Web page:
The Girls from Corona Del Mar by Rufi Thorpe
|The Girls from Corona Del Mar by Rufi Thorpe|
|Category: General Fiction|
|Reviewer: Rachel Holmes|
|Summary: A rather depressing but brilliantly handled novel, portraying the lives and friendships of two girls growing up and growing apart, and dealing with issues such as death, drugs, abortion, parenthood and loss.|
|Buy? Yes||Borrow? Yes|
|Pages: 304||Date: August 2014|
|External links: Author's website|
Exploring the friendship of Mia and Lorrie Ann, two girls who grew up together in 1980's Corona Del Mar, this novel is unexpectedly tragic; definitely not just another trashy, girly work of fiction. Written from the point of view of Mia, it tells the journeys of the two friends and the events which have led them to where they are now. The Girls from Corona Del Mar explores not only the subjects of friendship, growing apart and growing up, but also those of death, war, drugs, abortion and coping with a disabled child. And, in my opinion, Rufi Thorpe does this brilliantly; sometimes with subtlety and elegance but often through the frank, brutal honesty of the character's narration.
Lorrie Ann's journey is particularly tragic but it is Mia who seems to struggle with the choices her friend makes along the way and how they, in turn, affect her life and how she thinks of others. The young Mia appears very judgmental and opinionated, though also insecure and unsure of how and what she is supposed to be in life. Lorrie Ann, however, is the grounded, seemingly secure and very beautiful one who, on the outside has everything going for her. It is through this young friendship that Thorpe explores issues such as jealousy, families and decision-making. It is only in later years when Lorrie Ann is struck by a series of tragic events which lead Mia to question not only the fate of her friend but that of life itself. Although Lorrie Ann is at the forefront of the tragedies, we, as a reader, experience it all with Mia and discover her innermost thoughts and feelings through Thorpe's honest and frank portrayal. Personally, I have not felt as though I have known a character in a novel in this much depth in a long time, if ever. I was also struck by how controversial some of Mia's thoughts and judgements were, but this added to the depth of character and enabled the reader to understand her actions and perspective.
Whilst not a particularly happy read, I found I could not put the book down. Quite often, I was unsure who should have my empathy, Mia or Lorrie Ann, but this to-ing and fro-ing became part of their journey, as friends who consistently grew apart then were thrown back together again. There were occasions, however, when I wished Mia would just let go and accept she and Lorrie Ann would never be the friends they once were at school. I also found it rather frustrating that Mia often placed herself at the centre of situations that were happening to her friend to fulfil her need for attention.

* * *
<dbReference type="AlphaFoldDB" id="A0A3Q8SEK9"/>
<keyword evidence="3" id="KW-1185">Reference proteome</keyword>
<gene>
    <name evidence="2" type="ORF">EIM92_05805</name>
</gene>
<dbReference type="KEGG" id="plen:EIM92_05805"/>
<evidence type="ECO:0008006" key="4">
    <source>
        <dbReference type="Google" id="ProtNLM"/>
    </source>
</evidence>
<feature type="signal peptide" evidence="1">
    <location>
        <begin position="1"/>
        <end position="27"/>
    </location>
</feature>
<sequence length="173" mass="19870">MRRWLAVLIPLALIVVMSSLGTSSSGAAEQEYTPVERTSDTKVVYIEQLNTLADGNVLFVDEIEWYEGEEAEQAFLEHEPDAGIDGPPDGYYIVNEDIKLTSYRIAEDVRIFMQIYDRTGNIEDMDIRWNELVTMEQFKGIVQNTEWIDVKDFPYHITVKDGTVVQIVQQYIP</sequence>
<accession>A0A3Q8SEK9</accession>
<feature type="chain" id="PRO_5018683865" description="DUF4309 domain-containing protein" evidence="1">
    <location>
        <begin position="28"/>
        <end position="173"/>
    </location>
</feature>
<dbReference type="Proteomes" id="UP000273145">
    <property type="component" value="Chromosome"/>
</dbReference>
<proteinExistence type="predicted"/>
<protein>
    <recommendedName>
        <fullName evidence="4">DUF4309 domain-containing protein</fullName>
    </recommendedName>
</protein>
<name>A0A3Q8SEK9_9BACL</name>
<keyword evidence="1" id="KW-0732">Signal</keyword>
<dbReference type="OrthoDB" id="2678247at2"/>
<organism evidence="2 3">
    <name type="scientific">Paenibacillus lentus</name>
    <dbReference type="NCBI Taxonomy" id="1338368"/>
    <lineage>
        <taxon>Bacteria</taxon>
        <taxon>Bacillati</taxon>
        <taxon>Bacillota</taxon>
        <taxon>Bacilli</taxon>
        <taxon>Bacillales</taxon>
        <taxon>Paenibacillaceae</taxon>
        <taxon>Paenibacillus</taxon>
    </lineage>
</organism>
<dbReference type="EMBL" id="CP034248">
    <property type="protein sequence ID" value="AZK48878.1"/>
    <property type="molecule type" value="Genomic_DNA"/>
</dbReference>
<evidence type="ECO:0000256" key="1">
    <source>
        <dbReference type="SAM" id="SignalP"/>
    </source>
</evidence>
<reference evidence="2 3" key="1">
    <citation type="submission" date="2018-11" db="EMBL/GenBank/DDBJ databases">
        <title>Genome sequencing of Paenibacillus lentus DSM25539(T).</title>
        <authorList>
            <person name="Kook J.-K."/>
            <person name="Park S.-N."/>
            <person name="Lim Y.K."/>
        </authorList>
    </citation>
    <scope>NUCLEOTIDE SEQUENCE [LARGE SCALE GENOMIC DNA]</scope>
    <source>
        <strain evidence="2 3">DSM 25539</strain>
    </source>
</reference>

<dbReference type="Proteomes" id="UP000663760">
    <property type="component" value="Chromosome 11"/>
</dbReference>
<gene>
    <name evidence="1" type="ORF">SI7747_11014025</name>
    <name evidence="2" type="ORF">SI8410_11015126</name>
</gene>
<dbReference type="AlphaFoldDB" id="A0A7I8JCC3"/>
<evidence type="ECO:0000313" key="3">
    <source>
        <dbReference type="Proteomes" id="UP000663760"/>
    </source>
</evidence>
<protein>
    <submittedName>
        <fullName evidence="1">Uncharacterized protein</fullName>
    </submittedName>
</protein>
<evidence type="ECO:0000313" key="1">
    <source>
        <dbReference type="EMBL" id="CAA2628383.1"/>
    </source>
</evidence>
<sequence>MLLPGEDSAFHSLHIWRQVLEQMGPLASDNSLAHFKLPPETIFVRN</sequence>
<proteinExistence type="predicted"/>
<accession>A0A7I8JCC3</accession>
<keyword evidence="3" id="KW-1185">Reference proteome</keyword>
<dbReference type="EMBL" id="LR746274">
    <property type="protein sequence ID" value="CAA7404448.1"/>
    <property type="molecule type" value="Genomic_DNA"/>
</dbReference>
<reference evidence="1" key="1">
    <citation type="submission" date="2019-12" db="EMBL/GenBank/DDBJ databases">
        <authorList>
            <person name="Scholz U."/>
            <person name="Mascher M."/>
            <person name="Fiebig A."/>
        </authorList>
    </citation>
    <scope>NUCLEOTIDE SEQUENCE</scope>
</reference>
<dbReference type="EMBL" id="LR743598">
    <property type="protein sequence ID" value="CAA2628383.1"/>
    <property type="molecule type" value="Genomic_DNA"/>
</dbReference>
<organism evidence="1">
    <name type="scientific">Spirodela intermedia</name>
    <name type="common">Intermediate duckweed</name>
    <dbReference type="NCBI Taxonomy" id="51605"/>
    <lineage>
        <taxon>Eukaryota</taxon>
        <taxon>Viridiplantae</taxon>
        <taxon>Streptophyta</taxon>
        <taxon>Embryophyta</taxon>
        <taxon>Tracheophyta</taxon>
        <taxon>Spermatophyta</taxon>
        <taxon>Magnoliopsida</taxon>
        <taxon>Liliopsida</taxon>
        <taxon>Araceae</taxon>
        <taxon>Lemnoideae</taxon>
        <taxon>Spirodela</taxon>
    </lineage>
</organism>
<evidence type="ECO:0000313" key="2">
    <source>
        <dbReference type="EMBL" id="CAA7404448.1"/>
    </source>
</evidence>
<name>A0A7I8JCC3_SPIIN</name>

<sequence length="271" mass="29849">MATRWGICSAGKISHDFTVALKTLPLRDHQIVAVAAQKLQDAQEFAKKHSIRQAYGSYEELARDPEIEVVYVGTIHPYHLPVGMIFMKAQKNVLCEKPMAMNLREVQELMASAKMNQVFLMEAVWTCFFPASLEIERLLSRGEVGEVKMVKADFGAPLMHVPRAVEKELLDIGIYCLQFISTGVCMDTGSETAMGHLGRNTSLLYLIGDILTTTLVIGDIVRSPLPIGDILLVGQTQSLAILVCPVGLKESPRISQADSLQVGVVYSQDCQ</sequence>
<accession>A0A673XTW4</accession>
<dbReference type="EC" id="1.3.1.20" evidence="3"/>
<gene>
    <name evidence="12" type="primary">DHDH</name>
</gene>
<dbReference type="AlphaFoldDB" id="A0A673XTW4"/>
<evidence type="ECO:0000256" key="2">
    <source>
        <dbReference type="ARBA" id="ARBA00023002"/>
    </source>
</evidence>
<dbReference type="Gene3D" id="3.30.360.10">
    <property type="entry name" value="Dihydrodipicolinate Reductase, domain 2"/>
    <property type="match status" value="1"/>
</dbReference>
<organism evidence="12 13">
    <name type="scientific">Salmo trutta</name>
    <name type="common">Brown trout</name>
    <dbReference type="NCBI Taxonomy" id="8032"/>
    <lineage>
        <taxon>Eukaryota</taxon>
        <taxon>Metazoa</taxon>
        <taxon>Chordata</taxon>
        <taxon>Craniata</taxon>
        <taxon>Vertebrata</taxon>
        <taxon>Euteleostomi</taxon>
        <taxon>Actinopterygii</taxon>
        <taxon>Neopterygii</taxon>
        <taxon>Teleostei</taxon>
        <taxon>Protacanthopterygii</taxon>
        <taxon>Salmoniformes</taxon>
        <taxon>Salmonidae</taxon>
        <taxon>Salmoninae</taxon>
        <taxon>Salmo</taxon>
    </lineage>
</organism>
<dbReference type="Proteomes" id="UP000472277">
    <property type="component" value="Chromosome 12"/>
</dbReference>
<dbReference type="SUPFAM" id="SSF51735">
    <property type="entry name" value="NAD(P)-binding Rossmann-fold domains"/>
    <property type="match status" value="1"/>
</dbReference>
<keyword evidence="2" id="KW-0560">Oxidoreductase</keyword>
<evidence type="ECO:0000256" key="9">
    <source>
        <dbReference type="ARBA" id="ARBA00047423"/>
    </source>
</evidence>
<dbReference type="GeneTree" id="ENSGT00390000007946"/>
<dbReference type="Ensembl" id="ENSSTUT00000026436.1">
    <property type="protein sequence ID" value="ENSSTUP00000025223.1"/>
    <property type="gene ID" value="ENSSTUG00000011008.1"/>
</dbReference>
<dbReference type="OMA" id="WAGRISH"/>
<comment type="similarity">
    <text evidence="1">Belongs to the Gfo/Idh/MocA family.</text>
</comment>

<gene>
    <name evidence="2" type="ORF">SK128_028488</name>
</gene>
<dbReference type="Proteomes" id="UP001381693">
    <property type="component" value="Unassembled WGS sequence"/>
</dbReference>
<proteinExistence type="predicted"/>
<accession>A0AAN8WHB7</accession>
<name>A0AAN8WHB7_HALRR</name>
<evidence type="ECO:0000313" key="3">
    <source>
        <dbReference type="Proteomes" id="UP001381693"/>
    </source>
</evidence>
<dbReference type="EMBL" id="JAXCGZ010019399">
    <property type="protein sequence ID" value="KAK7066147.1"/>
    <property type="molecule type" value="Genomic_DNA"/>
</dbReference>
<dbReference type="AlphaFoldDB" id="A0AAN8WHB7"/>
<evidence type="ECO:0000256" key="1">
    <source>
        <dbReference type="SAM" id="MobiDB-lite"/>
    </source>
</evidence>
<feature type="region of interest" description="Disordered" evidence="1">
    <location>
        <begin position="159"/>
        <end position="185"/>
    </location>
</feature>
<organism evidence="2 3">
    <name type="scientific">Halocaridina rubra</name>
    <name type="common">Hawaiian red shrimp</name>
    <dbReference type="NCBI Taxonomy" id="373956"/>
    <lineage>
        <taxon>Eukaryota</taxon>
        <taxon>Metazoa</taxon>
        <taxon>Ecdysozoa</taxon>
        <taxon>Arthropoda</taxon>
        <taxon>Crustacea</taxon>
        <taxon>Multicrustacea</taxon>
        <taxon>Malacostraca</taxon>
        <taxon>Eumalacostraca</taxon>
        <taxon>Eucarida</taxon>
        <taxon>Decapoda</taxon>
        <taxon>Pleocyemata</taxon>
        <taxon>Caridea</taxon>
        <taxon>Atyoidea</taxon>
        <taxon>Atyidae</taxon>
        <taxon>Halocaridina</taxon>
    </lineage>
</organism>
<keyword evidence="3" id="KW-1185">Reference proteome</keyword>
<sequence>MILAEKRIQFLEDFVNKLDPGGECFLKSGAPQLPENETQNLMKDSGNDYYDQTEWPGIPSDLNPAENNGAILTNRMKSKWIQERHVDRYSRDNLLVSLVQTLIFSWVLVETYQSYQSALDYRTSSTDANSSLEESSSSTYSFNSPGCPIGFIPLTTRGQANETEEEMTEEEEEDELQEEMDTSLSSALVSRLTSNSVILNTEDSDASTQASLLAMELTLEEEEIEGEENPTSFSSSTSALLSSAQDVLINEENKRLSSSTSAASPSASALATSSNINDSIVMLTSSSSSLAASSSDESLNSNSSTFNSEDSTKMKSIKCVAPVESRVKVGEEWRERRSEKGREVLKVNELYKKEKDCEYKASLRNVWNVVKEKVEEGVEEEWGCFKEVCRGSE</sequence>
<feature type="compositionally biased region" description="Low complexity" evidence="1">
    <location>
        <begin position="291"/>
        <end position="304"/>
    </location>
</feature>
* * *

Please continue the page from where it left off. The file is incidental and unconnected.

Thorpe's more minor characters in this novel are treated with detail and depth, particularly that of the slightly eccentric and troubled Arman and Dana, Lorrie Ann's mother. In fact, each one of her characters has their own important journey, as seen from the perspective of Mia. It is only towards the end when Mia realises the way she sees situations may not be how others perceive them, a pivotal point in the novel and something that will resonate with us all.
I did enjoy the historical references of Sumer and the goddess Inanna, subjects in which Mia held a great deal of interest and which led to her getting a job translating ancient texts. There were obvious parallels between Mia's obsession with Inanna and that of Lorrie Ann, especially as she often compared the two, seemingly in awe of both her friend and this historical beauty. The detail in which Thorpe treated these historical references made it obvious that this was a personal interest of the author, something which was confirmed at the end of the novel when she states her love for the volume of work whereby Inanna has actually been translated. For me, this gave the novel an extra dimension and showed how much the author cared about her work and characters.
Overall, this is primarily a fairly sombre novel about how events and growing up can re-shape friendships you once thought were indestructible. However, Thorpe clearly has the courage to deal with sensitive issues and opinions surrounding them, which some other authors perhaps would not dare write of in such an honest manner. Personally, this is where The Girls from Corona Del Mar stands out.
Thank you to the publisher for sending a copy to The Bookbag.
For an equally tragic read exploring parenthood and relationships try The Choice by Susan Lewis
You can read more book reviews or buy The Girls from Corona Del Mar by Rufi Thorpe at Amazon.co.uk
You can read more book reviews or buy The Girls from Corona Del Mar by Rufi Thorpe at Amazon.com.
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